Among acute coronary syndromes (ACS), ST-segment elevation myocardial infarction (STEMI) has the most severe early clinical course. We aimed to describe the effectiveness and safety of P2Y12 receptor inhibitors in patients with STEMI based on the data from contemporary European ACS registries.Methods and results
Twelve registries provided data in a systematic manner on outcomes in STEMI patients overall, and seven of these also provided data for P2Y12 receptor inhibitor-based dual antiplatelet therapy. The registries were heterogeneous in terms of site, patient, and treatment selection, as well as in definition of endpoints (e.g. bleeding events). All-cause death rates based on the data from 84 299 patients (9612 patients on prasugrel, 11 492 on ticagrelor, and 27 824 on clopidogrel) ranged between 0.49 and 6.68% in-hospital, between 3.07 and 7.95% at 30 days (reported in 6 registries), between 8.15 and 9.13% at 180 days, and between 2.41 and 9.58% at 1 year (5 registries). Major bleeding rates were 0.09–3.55% in-hospital (8 registries), 0.09–1.65% at 30 days, and 1.96% at 1 year (only 1 registry). Fatal/life-threatening bleeding was rare occurring between 0.08 and 0.13% in-hospital (4 registries) and 1.96% at 1 year (1 registry).Conclusions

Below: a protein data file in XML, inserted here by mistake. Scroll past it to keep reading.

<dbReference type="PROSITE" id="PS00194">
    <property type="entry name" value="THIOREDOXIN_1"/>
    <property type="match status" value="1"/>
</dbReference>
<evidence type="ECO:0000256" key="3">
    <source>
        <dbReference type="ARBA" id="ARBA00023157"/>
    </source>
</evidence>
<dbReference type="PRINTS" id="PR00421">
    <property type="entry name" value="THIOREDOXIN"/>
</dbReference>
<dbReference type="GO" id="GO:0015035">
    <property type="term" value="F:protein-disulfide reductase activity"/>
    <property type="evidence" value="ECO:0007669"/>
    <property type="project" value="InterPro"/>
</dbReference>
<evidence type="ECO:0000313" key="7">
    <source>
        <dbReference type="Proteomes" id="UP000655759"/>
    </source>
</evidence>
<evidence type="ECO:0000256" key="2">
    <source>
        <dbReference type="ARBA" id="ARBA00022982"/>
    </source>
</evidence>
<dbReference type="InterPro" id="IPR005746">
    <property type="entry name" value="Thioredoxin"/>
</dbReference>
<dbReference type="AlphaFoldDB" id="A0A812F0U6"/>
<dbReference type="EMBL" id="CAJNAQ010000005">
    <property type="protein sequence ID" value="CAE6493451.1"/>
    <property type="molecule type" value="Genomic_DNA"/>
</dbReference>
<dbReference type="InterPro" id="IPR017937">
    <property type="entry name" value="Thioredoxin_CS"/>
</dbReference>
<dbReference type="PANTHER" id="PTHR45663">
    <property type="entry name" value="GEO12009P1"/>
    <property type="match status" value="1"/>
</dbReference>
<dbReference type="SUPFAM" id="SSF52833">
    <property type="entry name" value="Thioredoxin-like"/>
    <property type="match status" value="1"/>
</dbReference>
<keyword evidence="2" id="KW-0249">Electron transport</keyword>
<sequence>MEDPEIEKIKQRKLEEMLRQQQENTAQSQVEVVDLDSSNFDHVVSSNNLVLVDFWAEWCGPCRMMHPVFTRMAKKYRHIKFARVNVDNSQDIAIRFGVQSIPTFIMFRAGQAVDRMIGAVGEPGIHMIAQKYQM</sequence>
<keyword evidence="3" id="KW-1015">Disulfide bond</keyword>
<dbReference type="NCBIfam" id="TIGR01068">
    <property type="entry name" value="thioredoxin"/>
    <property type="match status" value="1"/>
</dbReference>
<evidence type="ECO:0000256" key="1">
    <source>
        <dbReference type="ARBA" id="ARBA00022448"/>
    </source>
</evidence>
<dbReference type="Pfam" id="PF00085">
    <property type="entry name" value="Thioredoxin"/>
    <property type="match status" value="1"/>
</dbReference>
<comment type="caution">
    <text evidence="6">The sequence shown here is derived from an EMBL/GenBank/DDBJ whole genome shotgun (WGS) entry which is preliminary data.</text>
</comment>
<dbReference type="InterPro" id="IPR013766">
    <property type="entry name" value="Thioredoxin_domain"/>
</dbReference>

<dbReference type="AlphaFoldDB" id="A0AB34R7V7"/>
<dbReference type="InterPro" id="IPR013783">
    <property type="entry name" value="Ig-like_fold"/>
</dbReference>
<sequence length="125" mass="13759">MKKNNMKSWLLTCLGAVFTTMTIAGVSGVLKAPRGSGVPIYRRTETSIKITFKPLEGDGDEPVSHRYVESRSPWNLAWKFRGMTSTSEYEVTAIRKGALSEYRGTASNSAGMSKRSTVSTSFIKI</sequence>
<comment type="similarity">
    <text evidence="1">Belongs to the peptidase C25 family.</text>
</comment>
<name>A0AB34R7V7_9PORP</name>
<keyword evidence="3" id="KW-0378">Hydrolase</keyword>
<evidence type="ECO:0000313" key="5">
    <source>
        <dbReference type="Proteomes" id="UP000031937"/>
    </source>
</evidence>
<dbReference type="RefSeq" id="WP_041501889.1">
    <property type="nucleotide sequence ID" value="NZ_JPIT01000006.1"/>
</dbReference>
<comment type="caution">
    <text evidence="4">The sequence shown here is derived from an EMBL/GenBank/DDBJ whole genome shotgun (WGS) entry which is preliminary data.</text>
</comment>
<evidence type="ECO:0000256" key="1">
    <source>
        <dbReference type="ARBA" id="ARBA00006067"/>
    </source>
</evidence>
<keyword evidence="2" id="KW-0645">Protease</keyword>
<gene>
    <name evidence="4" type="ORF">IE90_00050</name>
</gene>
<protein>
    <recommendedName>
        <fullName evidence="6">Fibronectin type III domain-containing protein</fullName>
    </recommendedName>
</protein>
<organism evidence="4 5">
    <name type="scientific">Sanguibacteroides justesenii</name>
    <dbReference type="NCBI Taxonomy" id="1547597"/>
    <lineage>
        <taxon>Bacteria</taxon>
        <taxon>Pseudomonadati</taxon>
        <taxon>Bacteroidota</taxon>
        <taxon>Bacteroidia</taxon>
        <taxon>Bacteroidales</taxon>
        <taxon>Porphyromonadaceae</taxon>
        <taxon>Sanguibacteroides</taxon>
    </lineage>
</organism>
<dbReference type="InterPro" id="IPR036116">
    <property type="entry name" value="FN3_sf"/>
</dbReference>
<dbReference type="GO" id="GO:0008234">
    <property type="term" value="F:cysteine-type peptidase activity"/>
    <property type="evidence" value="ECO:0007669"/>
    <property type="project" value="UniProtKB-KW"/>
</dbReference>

Real-world evidence from European contemporary registries shows that death, ischaemic events, and bleeding rates are lower than those reported in Phase III studies of P2Y12 inhibitors. Regarding individual P2Y12 inhibitors, patients on prasugrel, and, to a lesser degree, ticagrelor, had fewer ischaemic and bleeding events at all time points than clopidogrel-treated patients. These findings are partly related to the fact that the newer agents are used in younger and less ill patients.